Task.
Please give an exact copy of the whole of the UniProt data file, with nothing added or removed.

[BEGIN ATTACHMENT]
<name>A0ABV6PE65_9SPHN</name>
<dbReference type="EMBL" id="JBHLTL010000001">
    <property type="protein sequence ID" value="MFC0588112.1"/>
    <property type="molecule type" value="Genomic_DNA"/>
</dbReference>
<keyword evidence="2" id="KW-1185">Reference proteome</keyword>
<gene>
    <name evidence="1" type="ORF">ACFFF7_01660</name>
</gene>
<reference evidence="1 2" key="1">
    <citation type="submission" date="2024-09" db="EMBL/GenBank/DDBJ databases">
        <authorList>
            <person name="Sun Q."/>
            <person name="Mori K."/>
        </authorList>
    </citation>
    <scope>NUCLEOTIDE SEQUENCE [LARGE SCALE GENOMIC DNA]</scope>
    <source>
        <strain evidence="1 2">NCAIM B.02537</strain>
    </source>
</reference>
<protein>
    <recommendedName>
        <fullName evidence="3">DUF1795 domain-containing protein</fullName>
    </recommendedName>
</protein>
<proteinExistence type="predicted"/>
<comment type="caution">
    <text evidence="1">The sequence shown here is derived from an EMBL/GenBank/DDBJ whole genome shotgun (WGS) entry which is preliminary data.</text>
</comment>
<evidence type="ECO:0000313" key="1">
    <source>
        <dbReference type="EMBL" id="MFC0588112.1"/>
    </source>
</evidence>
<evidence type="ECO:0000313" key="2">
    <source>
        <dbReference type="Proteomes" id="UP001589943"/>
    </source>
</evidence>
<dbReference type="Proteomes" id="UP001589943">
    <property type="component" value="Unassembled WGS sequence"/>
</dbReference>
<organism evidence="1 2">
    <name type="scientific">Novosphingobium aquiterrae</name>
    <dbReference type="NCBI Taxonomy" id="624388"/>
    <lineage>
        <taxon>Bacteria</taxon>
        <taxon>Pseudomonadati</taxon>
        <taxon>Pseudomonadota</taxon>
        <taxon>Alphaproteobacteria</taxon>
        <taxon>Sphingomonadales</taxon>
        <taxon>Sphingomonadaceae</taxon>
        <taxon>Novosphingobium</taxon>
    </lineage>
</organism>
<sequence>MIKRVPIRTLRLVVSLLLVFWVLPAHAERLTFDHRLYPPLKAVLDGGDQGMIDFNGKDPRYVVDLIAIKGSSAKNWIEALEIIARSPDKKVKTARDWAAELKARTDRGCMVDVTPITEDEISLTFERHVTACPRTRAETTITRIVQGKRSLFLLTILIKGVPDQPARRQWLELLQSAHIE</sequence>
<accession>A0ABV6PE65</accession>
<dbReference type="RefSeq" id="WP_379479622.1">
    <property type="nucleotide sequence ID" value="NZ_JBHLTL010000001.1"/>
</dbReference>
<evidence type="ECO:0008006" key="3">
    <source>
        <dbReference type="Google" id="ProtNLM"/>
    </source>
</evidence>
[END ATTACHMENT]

<name>A0ABV6PE65_9SPHN</name>
<dbReference type="EMBL" id="JBHLTL010000001">
    <property type="protein sequence ID" value="MFC0588112.1"/>
    <property type="molecule type" value="Genomic_DNA"/>
</dbReference>
<keyword evidence="2" id="KW-1185">Reference proteome</keyword>
<gene>
    <name evidence="1" type="ORF">ACFFF7_01660</name>
</gene>
<reference evidence="1 2" key="1">
    <citation type="submission" date="2024-09" db="EMBL/GenBank/DDBJ databases">
        <authorList>
            <person name="Sun Q."/>
            <person name="Mori K."/>
        </authorList>
    </citation>
    <scope>NUCLEOTIDE SEQUENCE [LARGE SCALE GENOMIC DNA]</scope>
    <source>
        <strain evidence="1 2">NCAIM B.02537</strain>
    </source>
</reference>
<protein>
    <recommendedName>
        <fullName evidence="3">DUF1795 domain-containing protein</fullName>
    </recommendedName>
</protein>
<proteinExistence type="predicted"/>
<comment type="caution">
    <text evidence="1">The sequence shown here is derived from an EMBL/GenBank/DDBJ whole genome shotgun (WGS) entry which is preliminary data.</text>
</comment>
<evidence type="ECO:0000313" key="1">
    <source>
        <dbReference type="EMBL" id="MFC0588112.1"/>
    </source>
</evidence>
<evidence type="ECO:0000313" key="2">
    <source>
        <dbReference type="Proteomes" id="UP001589943"/>
    </source>
</evidence>
<dbReference type="Proteomes" id="UP001589943">
    <property type="component" value="Unassembled WGS sequence"/>
</dbReference>
<organism evidence="1 2">
    <name type="scientific">Novosphingobium aquiterrae</name>
    <dbReference type="NCBI Taxonomy" id="624388"/>
    <lineage>
        <taxon>Bacteria</taxon>
        <taxon>Pseudomonadati</taxon>
        <taxon>Pseudomonadota</taxon>
        <taxon>Alphaproteobacteria</taxon>
        <taxon>Sphingomonadales</taxon>
        <taxon>Sphingomonadaceae</taxon>
        <taxon>Novosphingobium</taxon>
    </lineage>
</organism>
<sequence>MIKRVPIRTLRLVVSLLLVFWVLPAHAERLTFDHRLYPPLKAVLDGGDQGMIDFNGKDPRYVVDLIAIKGSSAKNWIEALEIIARSPDKKVKTARDWAAELKARTDRGCMVDVTPITEDEISLTFERHVTACPRTRAETTITRIVQGKRSLFLLTILIKGVPDQPARRQWLELLQSAHIE</sequence>
<accession>A0ABV6PE65</accession>
<dbReference type="RefSeq" id="WP_379479622.1">
    <property type="nucleotide sequence ID" value="NZ_JBHLTL010000001.1"/>
</dbReference>
<evidence type="ECO:0008006" key="3">
    <source>
        <dbReference type="Google" id="ProtNLM"/>
    </source>
</evidence>